Friday, May 5, 2017

Peter Radford — Trumpcare


A realistic look in bullet points. This is far from a done deal.

The Radford Free Press
Trumpcare
Peter Radford

26 comments:

Matt Franko said...

Lots of numbers here.... not...

Matt Franko said...

The only complaint anybody here should have is maybe that the credit isn't high enough... that's it...

Tom Hickey said...

The only complaint anybody here should have is maybe that the credit isn't high enough... that's it...

Well, that's the nub of it, isn't it?

People expect that they will be treated with medical procedures that providers deem are indicated, and that their insurance will cover this affordably as part of their monthly nut, with the option of a lower cost based on a deductible. They also don't want to be subject to lifetime limits.

Noah Way said...

The only complaint anybody here should have is maybe that the credit isn't high enough... that's it...

Matt, your true colors are showing. You don't give a shit about eviscerating Medicaid or increased costs for the elderly and the sick. It's only about money, as if that was the only measure of value. GFY.

Dan Lynch said...

Pretty good rundown by Radford despite no mention of soap or economies of scale.

Hard to say how this will play out other than I think Krauthammer nailed it about universal care being inevitable, the only question being how many election cycles will be required for Washington to get the message.

I'm not convinced that Trump has a well thought out strategy. He seems to think he can BS his way out of it. That works on some issues but it won't work on health care because it affects so many people, especially with our aging demographics.

Another problem looming is when the next recession kicks in and millions lose their employer provided insurance. Neither O-Care nor TrumpCare offer much to people who are temporarily unemployed.

Ryan Harris said...
This comment has been removed by the author.
Tom Hickey said...

The economic liberal ideologues want to define health care as a private good that is rivalrous and excludable, access to which is a "privilege" based on ability to pay instead of a right.

The public by and large has come to see universal access to quality affordable health care as a public good and a right.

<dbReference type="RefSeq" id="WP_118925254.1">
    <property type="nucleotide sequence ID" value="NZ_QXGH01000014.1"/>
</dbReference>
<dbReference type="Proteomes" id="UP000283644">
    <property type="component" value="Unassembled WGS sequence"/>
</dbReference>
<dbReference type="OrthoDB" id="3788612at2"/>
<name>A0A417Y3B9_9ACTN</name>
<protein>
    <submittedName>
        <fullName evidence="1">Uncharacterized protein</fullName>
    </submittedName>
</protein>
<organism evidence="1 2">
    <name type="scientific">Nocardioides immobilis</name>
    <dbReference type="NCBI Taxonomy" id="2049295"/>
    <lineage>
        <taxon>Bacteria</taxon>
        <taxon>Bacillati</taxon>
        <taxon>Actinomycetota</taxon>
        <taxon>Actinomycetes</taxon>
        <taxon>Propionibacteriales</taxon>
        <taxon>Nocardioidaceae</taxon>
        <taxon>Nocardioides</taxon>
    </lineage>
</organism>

Matt Franko said...

Static analysis Noah.

Why would anyone need Medicaid if govt credited your bank account every month with conditional currency amount adequate to purchase medical services ?

The providers need to grow up and write a number down like everyone else in the economy does...

Matt Franko said...

Sprint cellular telephone: "Unlimited voice, data, text $99/month"

Providers: "Duuuaaahh.... we don't know...."

Matt Franko said...

Providers: "We'd rather not have to commit to a number...... Just pay us a shit load of munnie whenever you have to use us"

This is BS....

Dan Lynch said...

@Matt who decides the amount adequate to purchase medical services?

Does everyone require the same services, or do different people have different needs?

Agree with you about the difficulty of getting firm prices. The last time I went to a doctor, I asked how much everything would cost. I wanted to pay cash on the spot so I needed to know. They could not tell me and they would not allow me to pay up front. I did not know the cost until I got the bill and then it was much more than I expected.

You would think they would encourage cash up front and maybe even give a cash discount but the opposite is true. They charge different rates to different insurance companies. People without insurance pay the highest rate of all because they have no bargaining power.

It's screwed up.

Matt Franko said...

"Who decides?" The providers put coverage on offer in your state, cut out the insurance middle man....

Well the "Cash up front" is what you could consider the monthly tax credit doing... iow the providers could take the whole credit on the 1st of the month and then if you needed something, you made an appointment or FaceTime with a provider, etc... govt would regulate standards and levy fines...

The issue is MAYBE the credit is going to be inadequate... I agree static analysis indicates the credit is inadequate... this is what Trump should be being pressed on.... i.e. his credit is looking inadequate...

Matt Franko said...

Dan I think there are a lot of people in your same boat... I was talking to this woman the other day she was short of Medicare and what she was doing was buying a catastrophic plan with high deductible and crossing her fingers... BUT imo there are many out there who don't even get the catastrophic coverage... I have a friend who works under a 1099 and just pays his $600 Obamacare fine and hopes for the best...